14 Great Margaret Sanger Quotes

14 Great Margaret Sanger Quotes

by / Comments Off / 48 View / Dec 12, 2014

Margaret Sanger was a sex educator, nurse, and birth control activist from New York. She was born in 1879 to Roman Catholic parents. After dealing with the strict implications of her religion she went on to fight for birth control rights for women. She eventually opened Planned Parenthood, which is an establishment still highly important for young women today. She died on September 6, 1944.

“A free race cannot be born of slave mothers.”

“Diplomats make it their business to conceal the facts, and politicians violently denounce the politicians of other countries.”

“Eugenics is … the most adequate and thorough avenue to the solution of racial, political and social problems.”

“In the end, through simple illustrations I believed I had accomplished my purpose. A dozen invitations to speak to similar groups were proffered. The conversation went on and on, and when
we were finally through it was too late to return to New York.”

“MOTHERS! / Can you afford to have a large family? / Do you want any more children? / If not, why do you have them?”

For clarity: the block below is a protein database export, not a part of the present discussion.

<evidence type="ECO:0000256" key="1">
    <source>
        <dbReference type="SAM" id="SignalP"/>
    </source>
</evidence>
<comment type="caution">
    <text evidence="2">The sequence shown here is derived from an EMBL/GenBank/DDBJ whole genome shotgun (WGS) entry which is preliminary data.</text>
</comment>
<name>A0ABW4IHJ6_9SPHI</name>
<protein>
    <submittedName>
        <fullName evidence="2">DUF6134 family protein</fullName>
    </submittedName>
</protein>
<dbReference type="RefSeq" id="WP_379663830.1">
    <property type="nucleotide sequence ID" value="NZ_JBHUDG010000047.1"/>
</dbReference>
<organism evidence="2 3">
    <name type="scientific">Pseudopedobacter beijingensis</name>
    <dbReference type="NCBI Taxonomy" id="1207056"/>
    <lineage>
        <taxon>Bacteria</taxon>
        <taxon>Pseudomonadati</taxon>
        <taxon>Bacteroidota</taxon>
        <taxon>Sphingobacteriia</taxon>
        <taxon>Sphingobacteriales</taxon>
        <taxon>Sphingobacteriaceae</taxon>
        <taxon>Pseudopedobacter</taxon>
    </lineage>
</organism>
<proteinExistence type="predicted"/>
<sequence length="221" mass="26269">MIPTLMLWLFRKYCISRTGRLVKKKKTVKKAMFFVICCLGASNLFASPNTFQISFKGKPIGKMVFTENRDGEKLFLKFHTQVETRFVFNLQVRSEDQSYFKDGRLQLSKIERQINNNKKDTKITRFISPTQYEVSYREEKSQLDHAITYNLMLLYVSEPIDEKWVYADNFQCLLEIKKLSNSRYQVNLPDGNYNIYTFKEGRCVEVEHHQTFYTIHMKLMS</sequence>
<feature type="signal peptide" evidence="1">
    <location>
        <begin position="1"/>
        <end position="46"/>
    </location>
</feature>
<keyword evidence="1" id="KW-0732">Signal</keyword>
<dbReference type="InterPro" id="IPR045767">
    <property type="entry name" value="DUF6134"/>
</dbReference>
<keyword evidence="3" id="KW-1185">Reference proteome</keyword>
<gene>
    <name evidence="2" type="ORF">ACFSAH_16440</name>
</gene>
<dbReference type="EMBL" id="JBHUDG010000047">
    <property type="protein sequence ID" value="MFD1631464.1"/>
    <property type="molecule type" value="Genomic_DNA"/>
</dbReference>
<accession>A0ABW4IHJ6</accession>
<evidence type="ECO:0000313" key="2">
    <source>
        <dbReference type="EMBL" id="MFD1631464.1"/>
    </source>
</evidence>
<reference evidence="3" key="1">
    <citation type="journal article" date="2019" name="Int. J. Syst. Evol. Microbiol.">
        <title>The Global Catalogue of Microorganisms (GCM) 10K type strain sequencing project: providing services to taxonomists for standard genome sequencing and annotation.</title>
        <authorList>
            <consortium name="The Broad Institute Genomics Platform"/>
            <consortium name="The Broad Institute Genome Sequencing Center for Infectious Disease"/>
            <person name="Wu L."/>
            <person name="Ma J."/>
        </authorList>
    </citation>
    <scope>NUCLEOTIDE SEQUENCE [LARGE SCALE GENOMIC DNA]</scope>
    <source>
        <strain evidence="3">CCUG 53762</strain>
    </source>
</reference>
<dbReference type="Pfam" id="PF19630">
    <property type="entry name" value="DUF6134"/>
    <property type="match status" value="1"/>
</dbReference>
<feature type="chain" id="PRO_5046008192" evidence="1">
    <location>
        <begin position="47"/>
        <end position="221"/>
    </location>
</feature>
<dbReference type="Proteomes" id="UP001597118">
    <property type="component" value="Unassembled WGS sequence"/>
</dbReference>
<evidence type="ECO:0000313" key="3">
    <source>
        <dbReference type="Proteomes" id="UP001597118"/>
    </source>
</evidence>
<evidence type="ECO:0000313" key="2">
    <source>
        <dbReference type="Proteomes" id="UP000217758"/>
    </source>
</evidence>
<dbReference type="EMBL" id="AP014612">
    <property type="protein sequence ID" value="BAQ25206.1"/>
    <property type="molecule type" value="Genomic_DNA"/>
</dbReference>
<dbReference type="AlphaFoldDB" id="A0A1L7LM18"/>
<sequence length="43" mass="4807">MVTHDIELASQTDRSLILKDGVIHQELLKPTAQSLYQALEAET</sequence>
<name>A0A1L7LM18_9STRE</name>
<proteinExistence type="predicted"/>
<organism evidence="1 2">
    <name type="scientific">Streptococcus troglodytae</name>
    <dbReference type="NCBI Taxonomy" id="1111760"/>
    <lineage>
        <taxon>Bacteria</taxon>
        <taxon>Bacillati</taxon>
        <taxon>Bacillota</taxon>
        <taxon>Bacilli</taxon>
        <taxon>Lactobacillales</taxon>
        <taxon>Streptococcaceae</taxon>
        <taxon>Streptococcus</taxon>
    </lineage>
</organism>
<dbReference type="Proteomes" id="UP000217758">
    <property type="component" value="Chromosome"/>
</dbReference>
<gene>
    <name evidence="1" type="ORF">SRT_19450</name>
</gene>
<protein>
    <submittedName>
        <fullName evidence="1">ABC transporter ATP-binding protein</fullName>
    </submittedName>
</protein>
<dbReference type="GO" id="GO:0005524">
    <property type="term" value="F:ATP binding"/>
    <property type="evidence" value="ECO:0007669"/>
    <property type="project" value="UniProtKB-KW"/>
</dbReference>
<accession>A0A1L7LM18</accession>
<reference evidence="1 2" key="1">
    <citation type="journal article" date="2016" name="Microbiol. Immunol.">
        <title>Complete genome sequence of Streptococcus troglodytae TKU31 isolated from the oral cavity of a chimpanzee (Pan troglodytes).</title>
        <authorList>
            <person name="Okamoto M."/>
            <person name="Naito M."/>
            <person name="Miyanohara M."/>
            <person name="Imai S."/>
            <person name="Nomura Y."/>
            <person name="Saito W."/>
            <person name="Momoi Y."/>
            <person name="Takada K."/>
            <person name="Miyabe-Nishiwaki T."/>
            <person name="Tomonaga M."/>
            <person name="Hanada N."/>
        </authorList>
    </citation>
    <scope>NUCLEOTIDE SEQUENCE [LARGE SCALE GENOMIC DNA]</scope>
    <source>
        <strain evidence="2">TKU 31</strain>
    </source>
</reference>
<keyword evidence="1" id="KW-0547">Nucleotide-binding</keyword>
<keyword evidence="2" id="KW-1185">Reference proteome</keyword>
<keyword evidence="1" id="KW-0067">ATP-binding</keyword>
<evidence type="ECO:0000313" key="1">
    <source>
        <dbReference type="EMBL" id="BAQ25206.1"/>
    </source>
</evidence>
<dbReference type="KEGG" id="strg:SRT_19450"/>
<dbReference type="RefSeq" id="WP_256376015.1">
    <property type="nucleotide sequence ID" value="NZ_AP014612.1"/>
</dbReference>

“No woman can call herself free who does not own and control her body. No woman can call herself free until she can choose consciously whether she will or will not be a mother.”

“Our laws force women into celibacy on the one hand, or abortion on the other. [npg] Both conditions are declared by eminent medical authorities to be injurious to health.”

“She goes through the vale of death alone, each time a babe is born. As it is the right neither of man nor the state to coerce her into this ordeal, so it is her right to decide whether she
will endure it.”

“The most merciful thing that the large family does to one of its infant members is to kill it.”

“The submission of her body without love or desire is degrading to the woman’s finer sensibility, all the marriage certificates on earth to the contrary notwithstanding.”

“Usually this desire [for family limitation] has been laid to economic pressure… It has asserted itself among the rich and among the poor, among the intelligent and the unintelligent. It
has been manifested in such horrors as infanticide, child abandonment and abortion.”

“Woman must have her freedom; the fundamental freedom of choosing whether or not she shall be a mother and how many children she will have. Regardless of what man’s attitude may be, that
problem is hers; and before it can be his, it is hers alone.”

“Woman must not accept; she must challenge. She must not be awed by that which has been built up around her; she must reverence that woman in her which struggles for expression.”

“You caused this. Mother is dead from having too many children.”